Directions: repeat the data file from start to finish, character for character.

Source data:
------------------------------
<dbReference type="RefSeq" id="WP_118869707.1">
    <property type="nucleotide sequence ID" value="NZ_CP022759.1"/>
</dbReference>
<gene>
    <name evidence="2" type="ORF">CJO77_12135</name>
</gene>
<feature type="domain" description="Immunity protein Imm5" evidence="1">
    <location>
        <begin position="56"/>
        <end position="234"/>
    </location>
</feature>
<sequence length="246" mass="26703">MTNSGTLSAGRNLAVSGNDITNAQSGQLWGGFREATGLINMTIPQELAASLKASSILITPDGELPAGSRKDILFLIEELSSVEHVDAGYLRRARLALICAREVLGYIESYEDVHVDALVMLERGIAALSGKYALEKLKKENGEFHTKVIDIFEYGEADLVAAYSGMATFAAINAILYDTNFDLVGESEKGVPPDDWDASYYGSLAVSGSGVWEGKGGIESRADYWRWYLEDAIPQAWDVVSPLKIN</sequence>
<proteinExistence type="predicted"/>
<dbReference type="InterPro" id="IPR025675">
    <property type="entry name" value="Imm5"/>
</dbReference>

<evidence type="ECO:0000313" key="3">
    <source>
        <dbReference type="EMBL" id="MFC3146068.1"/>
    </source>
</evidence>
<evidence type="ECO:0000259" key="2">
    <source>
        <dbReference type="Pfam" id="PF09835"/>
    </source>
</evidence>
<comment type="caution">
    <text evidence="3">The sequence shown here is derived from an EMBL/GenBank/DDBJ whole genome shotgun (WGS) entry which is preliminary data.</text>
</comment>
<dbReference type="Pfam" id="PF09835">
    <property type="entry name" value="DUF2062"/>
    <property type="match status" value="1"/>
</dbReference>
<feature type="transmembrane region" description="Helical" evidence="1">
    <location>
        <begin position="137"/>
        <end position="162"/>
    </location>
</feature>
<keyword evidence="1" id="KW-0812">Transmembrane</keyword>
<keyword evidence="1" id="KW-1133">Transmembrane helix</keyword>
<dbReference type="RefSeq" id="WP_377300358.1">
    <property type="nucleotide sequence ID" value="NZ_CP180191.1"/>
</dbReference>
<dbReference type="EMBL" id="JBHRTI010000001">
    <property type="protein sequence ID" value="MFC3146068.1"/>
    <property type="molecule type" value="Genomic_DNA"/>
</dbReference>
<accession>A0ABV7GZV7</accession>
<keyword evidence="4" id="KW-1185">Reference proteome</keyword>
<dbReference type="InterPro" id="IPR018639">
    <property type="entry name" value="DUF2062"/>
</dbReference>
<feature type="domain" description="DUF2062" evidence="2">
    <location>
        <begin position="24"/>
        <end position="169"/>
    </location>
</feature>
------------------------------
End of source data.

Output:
<dbReference type="RefSeq" id="WP_118869707.1">
    <property type="nucleotide sequence ID" value="NZ_CP022759.1"/>
</dbReference>
<gene>
    <name evidence="2" type="ORF">CJO77_12135</name>
</gene>
<feature type="domain" description="Immunity protein Imm5" evidence="1">
    <location>
        <begin position="56"/>
        <end position="234"/>
    </location>
</feature>
<sequence length="246" mass="26703">MTNSGTLSAGRNLAVSGNDITNAQSGQLWGGFREATGLINMTIPQELAASLKASSILITPDGELPAGSRKDILFLIEELSSVEHVDAGYLRRARLALICAREVLGYIESYEDVHVDALVMLERGIAALSGKYALEKLKKENGEFHTKVIDIFEYGEADLVAAYSGMATFAAINAILYDTNFDLVGESEKGVPPDDWDASYYGSLAVSGSGVWEGKGGIESRADYWRWYLEDAIPQAWDVVSPLKIN</sequence>
<proteinExistence type="predicted"/>
<dbReference type="InterPro" id="IPR025675">
    <property type="entry name" value="Imm5"/>
</dbReference>

<evidence type="ECO:0000313" key="3">
    <source>
        <dbReference type="EMBL" id="MFC3146068.1"/>
    </source>
</evidence>
<evidence type="ECO:0000259" key="2">
    <source>
        <dbReference type="Pfam" id="PF09835"/>
    </source>
</evidence>
<comment type="caution">
    <text evidence="3">The sequence shown here is derived from an EMBL/GenBank/DDBJ whole genome shotgun (WGS) entry which is preliminary data.</text>
</comment>
<dbReference type="Pfam" id="PF09835">
    <property type="entry name" value="DUF2062"/>
    <property type="match status" value="1"/>
</dbReference>
<feature type="transmembrane region" description="Helical" evidence="1">
    <location>
        <begin position="137"/>
        <end position="162"/>
    </location>
</feature>
<keyword evidence="1" id="KW-0812">Transmembrane</keyword>
<keyword evidence="1" id="KW-1133">Transmembrane helix</keyword>
<dbReference type="RefSeq" id="WP_377300358.1">
    <property type="nucleotide sequence ID" value="NZ_CP180191.1"/>
</dbReference>
<dbReference type="EMBL" id="JBHRTI010000001">
    <property type="protein sequence ID" value="MFC3146068.1"/>
    <property type="molecule type" value="Genomic_DNA"/>
</dbReference>
<accession>A0ABV7GZV7</accession>
<keyword evidence="4" id="KW-1185">Reference proteome</keyword>
<dbReference type="InterPro" id="IPR018639">
    <property type="entry name" value="DUF2062"/>
</dbReference>
<feature type="domain" description="DUF2062" evidence="2">
    <location>
        <begin position="24"/>
        <end position="169"/>
    </location>
</feature>